Oxytocin-induced postinhibitory rebound firing facilitates bursting activity in oxytocin neurons.
Journal of Neuroscience. 2008-01-09; 28(2): 385-394
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During parturition and lactation, neurosecretory oxytocin (OT) neurons in the
hypothalamus achieve pulsatile hormone secretion by coordinated bursts of firing
that occur throughout the neuronal population. This activity is partly controlled
by somatodendritic release of OT, which facilitates the onset and recurrence of
synchronized bursting. To further investigate the cellular mechanisms underlying
the control exerted by OT on the activity of its own neurons, we studied the
effects of the peptide on membrane potential and synaptic activity in OT neurons
in hypothalamic organotypic slice cultures. Bath application of low
concentrations of OT (100 nM. As shown previously, higher concentrations of OT (>500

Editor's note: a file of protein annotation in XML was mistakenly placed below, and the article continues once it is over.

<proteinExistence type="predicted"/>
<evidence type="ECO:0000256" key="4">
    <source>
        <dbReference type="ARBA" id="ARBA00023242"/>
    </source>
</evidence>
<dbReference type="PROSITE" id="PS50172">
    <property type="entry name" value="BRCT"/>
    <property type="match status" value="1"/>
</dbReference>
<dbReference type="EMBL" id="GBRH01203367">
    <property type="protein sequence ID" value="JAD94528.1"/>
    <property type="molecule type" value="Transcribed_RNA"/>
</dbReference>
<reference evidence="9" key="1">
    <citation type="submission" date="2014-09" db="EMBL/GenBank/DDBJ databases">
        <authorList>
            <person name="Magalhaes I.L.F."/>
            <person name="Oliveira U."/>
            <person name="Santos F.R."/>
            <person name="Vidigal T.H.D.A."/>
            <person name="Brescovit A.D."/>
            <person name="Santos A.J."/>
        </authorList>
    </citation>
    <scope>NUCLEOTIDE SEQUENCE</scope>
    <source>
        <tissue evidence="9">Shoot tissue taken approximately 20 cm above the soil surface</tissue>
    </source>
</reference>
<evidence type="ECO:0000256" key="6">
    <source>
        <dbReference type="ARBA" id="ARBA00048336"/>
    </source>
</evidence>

nM) had the opposite effect, inhibiting GABA(A) receptors via a postsynaptic
mechanism. Surprisingly, OT-mediated facilitation of GABAergic transmission
promoted action potential firing in 40% of the neurons. Each action potential
occurred at the end of the repolarizing phase of an inhibitory potential.
Pharmacological dissection revealed that this firing involved the activation of
low-threshold activated calcium channels. Detailed statistical analysis showed
that OT-mediated firing upregulated bursting activity in OT neurons. It is thus
likely to optimize OT secretion and, as a consequence, facilitate delivery and
milk ejection in mammals.